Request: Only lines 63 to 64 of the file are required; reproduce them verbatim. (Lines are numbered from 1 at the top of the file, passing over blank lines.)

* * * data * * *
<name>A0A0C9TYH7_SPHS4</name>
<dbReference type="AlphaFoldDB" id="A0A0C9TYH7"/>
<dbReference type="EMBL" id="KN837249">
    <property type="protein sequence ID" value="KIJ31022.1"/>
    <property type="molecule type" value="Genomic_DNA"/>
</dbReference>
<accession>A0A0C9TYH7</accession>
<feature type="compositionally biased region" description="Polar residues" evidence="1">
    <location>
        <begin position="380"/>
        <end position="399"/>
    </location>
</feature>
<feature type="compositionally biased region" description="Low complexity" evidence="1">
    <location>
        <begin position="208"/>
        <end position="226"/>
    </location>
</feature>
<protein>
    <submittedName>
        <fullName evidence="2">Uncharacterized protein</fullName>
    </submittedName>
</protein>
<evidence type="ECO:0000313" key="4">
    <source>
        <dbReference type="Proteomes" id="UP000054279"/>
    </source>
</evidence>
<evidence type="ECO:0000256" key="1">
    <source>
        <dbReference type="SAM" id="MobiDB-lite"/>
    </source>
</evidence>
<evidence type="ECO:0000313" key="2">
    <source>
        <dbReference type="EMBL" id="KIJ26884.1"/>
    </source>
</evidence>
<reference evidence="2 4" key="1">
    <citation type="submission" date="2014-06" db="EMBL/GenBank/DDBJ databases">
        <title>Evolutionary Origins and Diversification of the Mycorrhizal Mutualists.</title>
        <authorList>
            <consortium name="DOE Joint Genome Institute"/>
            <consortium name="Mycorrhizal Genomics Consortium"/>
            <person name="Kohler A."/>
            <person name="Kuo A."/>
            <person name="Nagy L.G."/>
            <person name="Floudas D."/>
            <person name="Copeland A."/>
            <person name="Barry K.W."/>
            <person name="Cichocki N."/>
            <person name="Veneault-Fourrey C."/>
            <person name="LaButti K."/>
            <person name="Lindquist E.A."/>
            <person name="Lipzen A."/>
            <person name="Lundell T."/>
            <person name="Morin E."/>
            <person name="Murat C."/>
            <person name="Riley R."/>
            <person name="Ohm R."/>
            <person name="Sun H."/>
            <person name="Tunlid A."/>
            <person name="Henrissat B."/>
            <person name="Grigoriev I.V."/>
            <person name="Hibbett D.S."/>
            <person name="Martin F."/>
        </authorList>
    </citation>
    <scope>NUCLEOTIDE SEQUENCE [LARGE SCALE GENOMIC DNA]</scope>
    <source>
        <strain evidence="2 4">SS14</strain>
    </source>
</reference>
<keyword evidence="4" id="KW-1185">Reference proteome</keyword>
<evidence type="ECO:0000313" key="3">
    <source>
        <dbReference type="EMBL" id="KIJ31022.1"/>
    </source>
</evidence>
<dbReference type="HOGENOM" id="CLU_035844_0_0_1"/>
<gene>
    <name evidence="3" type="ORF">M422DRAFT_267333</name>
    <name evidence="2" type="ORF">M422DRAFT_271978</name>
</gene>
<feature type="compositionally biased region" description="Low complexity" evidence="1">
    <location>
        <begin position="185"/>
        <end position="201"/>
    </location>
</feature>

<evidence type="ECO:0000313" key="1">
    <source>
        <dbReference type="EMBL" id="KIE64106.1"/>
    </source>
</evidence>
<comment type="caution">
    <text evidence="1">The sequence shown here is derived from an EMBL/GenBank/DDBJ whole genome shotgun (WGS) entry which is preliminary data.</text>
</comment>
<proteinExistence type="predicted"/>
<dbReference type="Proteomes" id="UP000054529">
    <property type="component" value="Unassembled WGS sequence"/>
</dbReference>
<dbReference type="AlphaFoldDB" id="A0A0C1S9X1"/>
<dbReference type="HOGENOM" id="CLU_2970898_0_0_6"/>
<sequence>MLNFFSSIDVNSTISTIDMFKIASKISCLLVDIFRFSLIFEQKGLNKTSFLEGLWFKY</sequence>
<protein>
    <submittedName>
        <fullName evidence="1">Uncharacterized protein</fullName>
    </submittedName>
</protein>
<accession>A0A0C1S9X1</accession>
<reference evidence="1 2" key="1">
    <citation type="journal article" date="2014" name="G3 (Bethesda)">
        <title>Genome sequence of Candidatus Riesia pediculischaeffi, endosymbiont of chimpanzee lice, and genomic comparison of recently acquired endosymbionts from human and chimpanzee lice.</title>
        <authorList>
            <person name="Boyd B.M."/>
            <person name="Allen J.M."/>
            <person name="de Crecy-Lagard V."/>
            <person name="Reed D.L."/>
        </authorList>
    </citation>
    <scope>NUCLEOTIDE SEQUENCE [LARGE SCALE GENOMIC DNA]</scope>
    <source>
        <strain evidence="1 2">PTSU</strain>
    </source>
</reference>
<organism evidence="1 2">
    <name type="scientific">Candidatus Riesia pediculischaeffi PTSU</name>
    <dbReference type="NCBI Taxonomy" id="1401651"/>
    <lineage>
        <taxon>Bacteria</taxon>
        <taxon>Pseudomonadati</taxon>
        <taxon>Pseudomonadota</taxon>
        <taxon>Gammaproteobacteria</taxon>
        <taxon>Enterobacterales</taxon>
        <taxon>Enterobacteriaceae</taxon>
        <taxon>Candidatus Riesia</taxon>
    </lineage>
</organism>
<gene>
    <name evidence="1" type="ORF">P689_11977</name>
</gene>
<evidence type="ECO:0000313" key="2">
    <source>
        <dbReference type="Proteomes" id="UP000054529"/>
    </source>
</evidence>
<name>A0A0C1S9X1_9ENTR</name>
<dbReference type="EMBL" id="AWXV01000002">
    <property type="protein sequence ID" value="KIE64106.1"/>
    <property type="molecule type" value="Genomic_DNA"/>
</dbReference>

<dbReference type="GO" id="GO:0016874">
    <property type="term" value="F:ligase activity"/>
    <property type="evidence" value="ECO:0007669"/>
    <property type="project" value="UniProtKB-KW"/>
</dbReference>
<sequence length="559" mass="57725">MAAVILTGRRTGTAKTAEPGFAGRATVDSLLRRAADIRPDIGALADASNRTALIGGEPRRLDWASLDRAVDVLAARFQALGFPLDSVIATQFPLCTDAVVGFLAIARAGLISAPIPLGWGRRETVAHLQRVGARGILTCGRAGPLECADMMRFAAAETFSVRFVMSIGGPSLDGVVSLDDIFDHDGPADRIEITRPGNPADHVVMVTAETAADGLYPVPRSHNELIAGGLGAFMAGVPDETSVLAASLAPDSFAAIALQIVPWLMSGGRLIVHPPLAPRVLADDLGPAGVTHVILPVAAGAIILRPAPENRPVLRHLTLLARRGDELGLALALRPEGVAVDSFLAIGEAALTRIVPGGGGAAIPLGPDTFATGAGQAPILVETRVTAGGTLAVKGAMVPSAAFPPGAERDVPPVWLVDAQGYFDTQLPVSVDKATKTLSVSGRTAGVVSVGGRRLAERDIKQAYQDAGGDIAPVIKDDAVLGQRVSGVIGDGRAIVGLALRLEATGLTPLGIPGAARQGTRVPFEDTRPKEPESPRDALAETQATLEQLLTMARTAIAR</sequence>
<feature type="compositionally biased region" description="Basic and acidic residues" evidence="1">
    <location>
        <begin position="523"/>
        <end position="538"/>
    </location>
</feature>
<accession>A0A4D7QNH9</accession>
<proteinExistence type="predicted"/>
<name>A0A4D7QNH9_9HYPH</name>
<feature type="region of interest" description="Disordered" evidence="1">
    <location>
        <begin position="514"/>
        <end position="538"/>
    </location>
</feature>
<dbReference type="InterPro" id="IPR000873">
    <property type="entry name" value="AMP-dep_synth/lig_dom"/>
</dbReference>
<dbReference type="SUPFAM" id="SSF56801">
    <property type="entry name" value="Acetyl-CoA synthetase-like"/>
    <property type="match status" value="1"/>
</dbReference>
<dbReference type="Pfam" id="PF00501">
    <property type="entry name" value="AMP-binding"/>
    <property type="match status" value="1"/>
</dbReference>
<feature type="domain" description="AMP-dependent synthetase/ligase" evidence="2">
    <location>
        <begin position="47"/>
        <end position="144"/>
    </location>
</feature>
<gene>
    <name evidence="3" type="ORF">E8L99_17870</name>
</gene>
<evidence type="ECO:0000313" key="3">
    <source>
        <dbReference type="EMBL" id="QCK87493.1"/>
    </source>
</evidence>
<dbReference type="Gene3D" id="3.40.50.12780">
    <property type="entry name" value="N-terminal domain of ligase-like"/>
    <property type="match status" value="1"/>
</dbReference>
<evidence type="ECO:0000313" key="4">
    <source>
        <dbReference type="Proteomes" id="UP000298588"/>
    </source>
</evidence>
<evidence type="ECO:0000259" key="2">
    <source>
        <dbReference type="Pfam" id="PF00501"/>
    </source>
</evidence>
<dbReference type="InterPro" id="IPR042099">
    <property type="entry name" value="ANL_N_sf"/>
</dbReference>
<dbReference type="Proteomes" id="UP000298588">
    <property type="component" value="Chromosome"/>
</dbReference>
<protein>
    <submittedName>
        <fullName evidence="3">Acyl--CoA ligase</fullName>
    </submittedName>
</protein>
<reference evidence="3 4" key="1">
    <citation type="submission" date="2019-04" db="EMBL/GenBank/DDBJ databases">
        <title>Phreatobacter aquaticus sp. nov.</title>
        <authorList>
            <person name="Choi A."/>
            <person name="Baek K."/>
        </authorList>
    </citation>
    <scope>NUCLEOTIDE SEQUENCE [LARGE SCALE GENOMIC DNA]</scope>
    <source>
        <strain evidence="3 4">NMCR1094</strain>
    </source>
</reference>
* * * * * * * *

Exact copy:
            <person name="Tunlid A."/>
            <person name="Henrissat B."/>